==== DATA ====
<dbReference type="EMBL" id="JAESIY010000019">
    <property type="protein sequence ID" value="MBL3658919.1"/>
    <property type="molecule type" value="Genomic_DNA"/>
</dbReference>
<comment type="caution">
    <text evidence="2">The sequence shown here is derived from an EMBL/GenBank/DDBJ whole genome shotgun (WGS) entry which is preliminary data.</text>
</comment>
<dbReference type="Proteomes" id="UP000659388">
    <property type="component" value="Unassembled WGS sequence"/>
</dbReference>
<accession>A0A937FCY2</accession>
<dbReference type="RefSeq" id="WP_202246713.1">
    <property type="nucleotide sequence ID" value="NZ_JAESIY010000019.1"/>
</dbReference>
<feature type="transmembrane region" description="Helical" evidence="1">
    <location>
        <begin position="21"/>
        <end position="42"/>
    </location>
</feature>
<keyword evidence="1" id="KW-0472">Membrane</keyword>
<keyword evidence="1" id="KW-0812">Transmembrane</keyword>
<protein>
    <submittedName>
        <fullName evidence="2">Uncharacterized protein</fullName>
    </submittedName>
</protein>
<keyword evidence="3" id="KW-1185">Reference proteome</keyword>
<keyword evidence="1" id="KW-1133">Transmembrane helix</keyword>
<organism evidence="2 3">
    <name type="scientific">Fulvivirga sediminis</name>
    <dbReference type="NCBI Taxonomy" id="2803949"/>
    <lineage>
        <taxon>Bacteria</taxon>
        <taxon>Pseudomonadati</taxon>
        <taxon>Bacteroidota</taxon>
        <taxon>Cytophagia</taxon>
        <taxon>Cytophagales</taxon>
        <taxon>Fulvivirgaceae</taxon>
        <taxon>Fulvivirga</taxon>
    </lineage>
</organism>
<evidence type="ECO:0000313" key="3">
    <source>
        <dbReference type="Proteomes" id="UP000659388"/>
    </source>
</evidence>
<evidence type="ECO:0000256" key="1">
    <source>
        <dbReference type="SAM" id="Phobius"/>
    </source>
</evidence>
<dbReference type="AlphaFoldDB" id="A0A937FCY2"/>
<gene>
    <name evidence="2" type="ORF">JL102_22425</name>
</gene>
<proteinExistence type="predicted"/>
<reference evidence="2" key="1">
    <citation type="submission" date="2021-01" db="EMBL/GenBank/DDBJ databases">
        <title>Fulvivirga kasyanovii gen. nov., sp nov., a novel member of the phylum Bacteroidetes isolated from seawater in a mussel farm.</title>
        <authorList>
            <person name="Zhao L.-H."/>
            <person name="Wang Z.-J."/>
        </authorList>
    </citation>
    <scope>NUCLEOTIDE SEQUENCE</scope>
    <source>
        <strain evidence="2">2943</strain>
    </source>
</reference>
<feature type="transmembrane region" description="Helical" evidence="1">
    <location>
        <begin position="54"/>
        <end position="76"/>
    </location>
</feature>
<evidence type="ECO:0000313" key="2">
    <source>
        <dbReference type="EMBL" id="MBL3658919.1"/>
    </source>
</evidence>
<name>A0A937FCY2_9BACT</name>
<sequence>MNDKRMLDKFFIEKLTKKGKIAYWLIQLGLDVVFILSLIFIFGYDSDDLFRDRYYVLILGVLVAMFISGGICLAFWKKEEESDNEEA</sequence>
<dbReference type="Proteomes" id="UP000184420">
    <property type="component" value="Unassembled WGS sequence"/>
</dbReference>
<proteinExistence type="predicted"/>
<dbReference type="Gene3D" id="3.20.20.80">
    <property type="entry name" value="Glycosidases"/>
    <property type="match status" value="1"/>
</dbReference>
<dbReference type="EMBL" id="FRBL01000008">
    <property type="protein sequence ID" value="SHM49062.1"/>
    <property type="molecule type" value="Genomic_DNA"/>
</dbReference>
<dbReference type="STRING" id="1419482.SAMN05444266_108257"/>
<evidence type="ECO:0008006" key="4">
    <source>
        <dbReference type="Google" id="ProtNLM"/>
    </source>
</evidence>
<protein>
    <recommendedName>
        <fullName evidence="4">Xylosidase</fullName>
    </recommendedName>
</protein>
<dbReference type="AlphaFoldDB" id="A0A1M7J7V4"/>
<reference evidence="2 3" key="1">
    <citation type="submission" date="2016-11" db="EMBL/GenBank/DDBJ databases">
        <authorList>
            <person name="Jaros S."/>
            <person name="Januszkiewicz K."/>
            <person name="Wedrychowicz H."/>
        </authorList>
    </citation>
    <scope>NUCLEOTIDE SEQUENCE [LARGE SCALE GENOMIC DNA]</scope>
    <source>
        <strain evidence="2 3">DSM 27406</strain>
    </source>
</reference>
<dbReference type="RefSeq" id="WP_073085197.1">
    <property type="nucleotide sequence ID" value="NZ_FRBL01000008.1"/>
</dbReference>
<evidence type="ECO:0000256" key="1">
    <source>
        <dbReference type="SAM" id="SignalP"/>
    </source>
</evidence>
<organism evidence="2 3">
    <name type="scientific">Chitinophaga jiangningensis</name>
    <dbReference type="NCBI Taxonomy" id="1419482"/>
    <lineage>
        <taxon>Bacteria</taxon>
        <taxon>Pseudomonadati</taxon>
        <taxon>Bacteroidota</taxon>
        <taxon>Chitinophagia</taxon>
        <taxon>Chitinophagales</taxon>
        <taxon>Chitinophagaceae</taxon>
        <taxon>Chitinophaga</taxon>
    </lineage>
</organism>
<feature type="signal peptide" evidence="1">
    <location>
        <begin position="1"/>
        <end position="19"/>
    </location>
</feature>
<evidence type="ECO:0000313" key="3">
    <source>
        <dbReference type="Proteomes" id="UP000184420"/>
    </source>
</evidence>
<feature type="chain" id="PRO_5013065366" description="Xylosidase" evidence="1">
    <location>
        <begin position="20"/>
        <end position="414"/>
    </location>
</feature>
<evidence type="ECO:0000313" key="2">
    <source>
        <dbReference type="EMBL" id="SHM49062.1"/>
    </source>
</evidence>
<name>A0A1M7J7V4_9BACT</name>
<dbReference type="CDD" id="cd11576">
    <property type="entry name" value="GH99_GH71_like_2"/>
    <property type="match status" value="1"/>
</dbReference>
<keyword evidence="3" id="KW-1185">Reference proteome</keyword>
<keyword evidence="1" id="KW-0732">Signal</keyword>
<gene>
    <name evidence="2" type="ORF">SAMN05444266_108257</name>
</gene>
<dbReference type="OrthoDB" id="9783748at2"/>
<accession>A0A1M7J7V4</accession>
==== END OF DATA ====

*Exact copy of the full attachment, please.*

<dbReference type="EMBL" id="JAESIY010000019">
    <property type="protein sequence ID" value="MBL3658919.1"/>
    <property type="molecule type" value="Genomic_DNA"/>
</dbReference>
<comment type="caution">
    <text evidence="2">The sequence shown here is derived from an EMBL/GenBank/DDBJ whole genome shotgun (WGS) entry which is preliminary data.</text>
</comment>
<dbReference type="Proteomes" id="UP000659388">
    <property type="component" value="Unassembled WGS sequence"/>
</dbReference>
<accession>A0A937FCY2</accession>
<dbReference type="RefSeq" id="WP_202246713.1">
    <property type="nucleotide sequence ID" value="NZ_JAESIY010000019.1"/>
</dbReference>
<feature type="transmembrane region" description="Helical" evidence="1">
    <location>
        <begin position="21"/>
        <end position="42"/>
    </location>
</feature>
<keyword evidence="1" id="KW-0472">Membrane</keyword>
<keyword evidence="1" id="KW-0812">Transmembrane</keyword>
<protein>
    <submittedName>
        <fullName evidence="2">Uncharacterized protein</fullName>
    </submittedName>
</protein>
<keyword evidence="3" id="KW-1185">Reference proteome</keyword>
<keyword evidence="1" id="KW-1133">Transmembrane helix</keyword>
<organism evidence="2 3">
    <name type="scientific">Fulvivirga sediminis</name>
    <dbReference type="NCBI Taxonomy" id="2803949"/>
    <lineage>
        <taxon>Bacteria</taxon>
        <taxon>Pseudomonadati</taxon>
        <taxon>Bacteroidota</taxon>
        <taxon>Cytophagia</taxon>
        <taxon>Cytophagales</taxon>
        <taxon>Fulvivirgaceae</taxon>
        <taxon>Fulvivirga</taxon>
    </lineage>
</organism>
<evidence type="ECO:0000313" key="3">
    <source>
        <dbReference type="Proteomes" id="UP000659388"/>
    </source>
</evidence>
<evidence type="ECO:0000256" key="1">
    <source>
        <dbReference type="SAM" id="Phobius"/>
    </source>
</evidence>
<dbReference type="AlphaFoldDB" id="A0A937FCY2"/>
<gene>
    <name evidence="2" type="ORF">JL102_22425</name>
</gene>
<proteinExistence type="predicted"/>
<reference evidence="2" key="1">
    <citation type="submission" date="2021-01" db="EMBL/GenBank/DDBJ databases">
        <title>Fulvivirga kasyanovii gen. nov., sp nov., a novel member of the phylum Bacteroidetes isolated from seawater in a mussel farm.</title>
        <authorList>
            <person name="Zhao L.-H."/>
            <person name="Wang Z.-J."/>
        </authorList>
    </citation>
    <scope>NUCLEOTIDE SEQUENCE</scope>
    <source>
        <strain evidence="2">2943</strain>
    </source>
</reference>
<feature type="transmembrane region" description="Helical" evidence="1">
    <location>
        <begin position="54"/>
        <end position="76"/>
    </location>
</feature>
<evidence type="ECO:0000313" key="2">
    <source>
        <dbReference type="EMBL" id="MBL3658919.1"/>
    </source>
</evidence>
<name>A0A937FCY2_9BACT</name>
<sequence>MNDKRMLDKFFIEKLTKKGKIAYWLIQLGLDVVFILSLIFIFGYDSDDLFRDRYYVLILGVLVAMFISGGICLAFWKKEEESDNEEA</sequence>
<dbReference type="Proteomes" id="UP000184420">
    <property type="component" value="Unassembled WGS sequence"/>
</dbReference>
<proteinExistence type="predicted"/>
<dbReference type="Gene3D" id="3.20.20.80">
    <property type="entry name" value="Glycosidases"/>
    <property type="match status" value="1"/>
</dbReference>
<dbReference type="EMBL" id="FRBL01000008">
    <property type="protein sequence ID" value="SHM49062.1"/>
    <property type="molecule type" value="Genomic_DNA"/>
</dbReference>
<dbReference type="STRING" id="1419482.SAMN05444266_108257"/>
<evidence type="ECO:0008006" key="4">
    <source>
        <dbReference type="Google" id="ProtNLM"/>
    </source>
</evidence>
<protein>
    <recommendedName>
        <fullName evidence="4">Xylosidase</fullName>
    </recommendedName>
</protein>
<dbReference type="AlphaFoldDB" id="A0A1M7J7V4"/>
<reference evidence="2 3" key="1">
    <citation type="submission" date="2016-11" db="EMBL/GenBank/DDBJ databases">
        <authorList>
            <person name="Jaros S."/>
            <person name="Januszkiewicz K."/>
            <person name="Wedrychowicz H."/>
        </authorList>
    </citation>
    <scope>NUCLEOTIDE SEQUENCE [LARGE SCALE GENOMIC DNA]</scope>
    <source>
        <strain evidence="2 3">DSM 27406</strain>
    </source>
</reference>
<dbReference type="RefSeq" id="WP_073085197.1">
    <property type="nucleotide sequence ID" value="NZ_FRBL01000008.1"/>
</dbReference>
<evidence type="ECO:0000256" key="1">
    <source>
        <dbReference type="SAM" id="SignalP"/>
    </source>
</evidence>
<organism evidence="2 3">
    <name type="scientific">Chitinophaga jiangningensis</name>
    <dbReference type="NCBI Taxonomy" id="1419482"/>
    <lineage>
        <taxon>Bacteria</taxon>
        <taxon>Pseudomonadati</taxon>
        <taxon>Bacteroidota</taxon>
        <taxon>Chitinophagia</taxon>
        <taxon>Chitinophagales</taxon>
        <taxon>Chitinophagaceae</taxon>
        <taxon>Chitinophaga</taxon>
    </lineage>
</organism>
<feature type="signal peptide" evidence="1">
    <location>
        <begin position="1"/>
        <end position="19"/>
    </location>
</feature>
<evidence type="ECO:0000313" key="3">
    <source>
        <dbReference type="Proteomes" id="UP000184420"/>
    </source>
</evidence>
<feature type="chain" id="PRO_5013065366" description="Xylosidase" evidence="1">
    <location>
        <begin position="20"/>
        <end position="414"/>
    </location>
</feature>
<evidence type="ECO:0000313" key="2">
    <source>
        <dbReference type="EMBL" id="SHM49062.1"/>
    </source>
</evidence>
<name>A0A1M7J7V4_9BACT</name>
<dbReference type="CDD" id="cd11576">
    <property type="entry name" value="GH99_GH71_like_2"/>
    <property type="match status" value="1"/>
</dbReference>
<keyword evidence="3" id="KW-1185">Reference proteome</keyword>
<keyword evidence="1" id="KW-0732">Signal</keyword>
<gene>
    <name evidence="2" type="ORF">SAMN05444266_108257</name>
</gene>
<dbReference type="OrthoDB" id="9783748at2"/>
<accession>A0A1M7J7V4</accession>